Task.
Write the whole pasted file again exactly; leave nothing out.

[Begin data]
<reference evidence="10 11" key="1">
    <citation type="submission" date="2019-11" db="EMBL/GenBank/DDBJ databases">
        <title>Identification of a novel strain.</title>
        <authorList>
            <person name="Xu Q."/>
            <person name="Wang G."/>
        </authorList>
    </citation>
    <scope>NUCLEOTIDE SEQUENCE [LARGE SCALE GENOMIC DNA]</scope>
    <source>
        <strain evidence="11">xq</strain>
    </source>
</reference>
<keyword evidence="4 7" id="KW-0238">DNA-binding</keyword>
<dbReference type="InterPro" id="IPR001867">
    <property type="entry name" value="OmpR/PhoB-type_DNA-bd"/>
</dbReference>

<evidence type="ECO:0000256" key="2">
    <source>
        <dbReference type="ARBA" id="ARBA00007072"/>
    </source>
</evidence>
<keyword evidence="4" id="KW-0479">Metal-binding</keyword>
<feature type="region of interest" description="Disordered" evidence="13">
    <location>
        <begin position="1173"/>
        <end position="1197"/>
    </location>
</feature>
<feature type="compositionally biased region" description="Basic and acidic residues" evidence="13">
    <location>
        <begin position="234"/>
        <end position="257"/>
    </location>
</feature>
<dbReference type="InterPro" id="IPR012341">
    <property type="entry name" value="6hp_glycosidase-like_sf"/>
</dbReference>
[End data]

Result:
<reference evidence="10 11" key="1">
    <citation type="submission" date="2019-11" db="EMBL/GenBank/DDBJ databases">
        <title>Identification of a novel strain.</title>
        <authorList>
            <person name="Xu Q."/>
            <person name="Wang G."/>
        </authorList>
    </citation>
    <scope>NUCLEOTIDE SEQUENCE [LARGE SCALE GENOMIC DNA]</scope>
    <source>
        <strain evidence="11">xq</strain>
    </source>
</reference>
<keyword evidence="4 7" id="KW-0238">DNA-binding</keyword>
<dbReference type="InterPro" id="IPR001867">
    <property type="entry name" value="OmpR/PhoB-type_DNA-bd"/>
</dbReference>

<evidence type="ECO:0000256" key="2">
    <source>
        <dbReference type="ARBA" id="ARBA00007072"/>
    </source>
</evidence>
<keyword evidence="4" id="KW-0479">Metal-binding</keyword>
<feature type="region of interest" description="Disordered" evidence="13">
    <location>
        <begin position="1173"/>
        <end position="1197"/>
    </location>
</feature>
<feature type="compositionally biased region" description="Basic and acidic residues" evidence="13">
    <location>
        <begin position="234"/>
        <end position="257"/>
    </location>
</feature>
<dbReference type="InterPro" id="IPR012341">
    <property type="entry name" value="6hp_glycosidase-like_sf"/>
</dbReference>